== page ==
"Come on, move it," Steve Hansen growled. "Get there first. We're first to everything, come on Ricko, move it," he said, not sparing skipper Richie McCaw from his chastising during training.
First to everything. It sums the All Blacks up. Against Australia in Dunedin there was no Richie; no Dan or Conrad either but in the end and on the scoreboard, it made no difference. The All Blacks were still first, winning 41-33, the juggernaut rolling on - the Wallabies beaten for the third time this year and 11th in 12 tests in Dunedin.
There are a raft of areas where the All Blacks have an edge over Australia. Player depth is an obvious one with wing Charles Piutau strong in his first start while lock Jeremy Thrush was solid in his 40 minutes. Aaron Cruden was again classy at first five (the odd missed goal kick aside). His cross kick to highly impressive wing Julian Savea that set up the marvellous try to flanker Sam Cane was pinpoint and showed the confidence he now has as an All Black. Likewise Cane continues to impress and just as Cruden has done with Dan Carter, he allows a rugby nation to relax when McCaw is unavailable.
Player depth is one thing, but the All Blacks are also fitter, mentally tougher, have forwards that can run like backs and a confidence that allows them to play with freedom. They are particularly good at turning ball over and were at times audacious in what they attempted on attack in Dunedin (though it didn't always work!).
They're not the finished product as Australia revealed at times, with a lapse in concentration at one scrum embarrassing, while Adam Ashely-Cooper scored a soft try on halftime. A silly intercept early in the second half allowed Matt Toomua in too and at times, too often probably, the All Blacks were forced to scramble on defence with try-scoring centre Tevita Kuridrani a real handful.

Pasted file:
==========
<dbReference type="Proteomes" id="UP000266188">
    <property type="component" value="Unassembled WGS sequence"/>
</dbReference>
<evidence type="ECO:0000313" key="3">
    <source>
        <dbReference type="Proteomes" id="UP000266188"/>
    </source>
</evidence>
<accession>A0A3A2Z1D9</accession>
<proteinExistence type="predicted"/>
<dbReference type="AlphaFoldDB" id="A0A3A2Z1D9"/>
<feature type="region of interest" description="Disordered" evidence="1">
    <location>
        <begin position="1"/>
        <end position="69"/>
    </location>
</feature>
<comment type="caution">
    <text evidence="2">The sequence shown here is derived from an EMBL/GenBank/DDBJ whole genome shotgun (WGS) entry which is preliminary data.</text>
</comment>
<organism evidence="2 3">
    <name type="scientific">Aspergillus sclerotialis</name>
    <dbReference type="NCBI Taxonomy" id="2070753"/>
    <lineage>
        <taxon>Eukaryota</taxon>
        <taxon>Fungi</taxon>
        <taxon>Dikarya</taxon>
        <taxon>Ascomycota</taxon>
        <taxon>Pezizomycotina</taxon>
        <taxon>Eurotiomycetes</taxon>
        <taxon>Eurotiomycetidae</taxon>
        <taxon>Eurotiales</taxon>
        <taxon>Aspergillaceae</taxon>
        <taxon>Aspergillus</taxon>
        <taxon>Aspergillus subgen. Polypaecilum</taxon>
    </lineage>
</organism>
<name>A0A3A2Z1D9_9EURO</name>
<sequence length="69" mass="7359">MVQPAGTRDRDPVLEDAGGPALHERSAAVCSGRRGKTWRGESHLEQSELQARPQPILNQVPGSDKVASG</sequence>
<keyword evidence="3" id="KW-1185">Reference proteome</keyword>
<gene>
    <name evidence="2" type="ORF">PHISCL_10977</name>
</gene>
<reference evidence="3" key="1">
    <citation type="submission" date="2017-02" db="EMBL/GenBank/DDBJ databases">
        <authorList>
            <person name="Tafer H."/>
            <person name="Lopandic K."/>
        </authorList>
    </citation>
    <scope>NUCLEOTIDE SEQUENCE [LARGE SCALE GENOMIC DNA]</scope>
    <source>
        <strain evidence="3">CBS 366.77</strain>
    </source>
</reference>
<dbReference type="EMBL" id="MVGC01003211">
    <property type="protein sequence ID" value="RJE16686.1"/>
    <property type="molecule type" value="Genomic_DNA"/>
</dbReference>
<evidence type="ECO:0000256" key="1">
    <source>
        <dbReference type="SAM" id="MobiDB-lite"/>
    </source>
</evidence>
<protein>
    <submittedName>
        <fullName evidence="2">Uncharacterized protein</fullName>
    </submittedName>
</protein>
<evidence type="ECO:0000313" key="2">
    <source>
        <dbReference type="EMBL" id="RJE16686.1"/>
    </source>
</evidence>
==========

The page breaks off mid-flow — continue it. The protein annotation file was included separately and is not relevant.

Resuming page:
But as directed by Hansen, the All Blacks were first where it mattered - on the scoreboard. He'd predicted they would be earlier this week when he surprisingly revealed the All Blacks felt they had an edge over their trans-Tasman rivals.
"It's the mental side of playing an opponent that you know you are marginally better than they are and everyone expects you to win, is what we've taken on this week," Hansen said. "We respect Australia, they are one of our big rivals, but we also know at the moment that we have a slight advantage over them."
So it proved. Stand-in skipper Kieran Read maintaining a clean sheet with his seventh win as skipper and the All Blacks 30th in succession on home soil.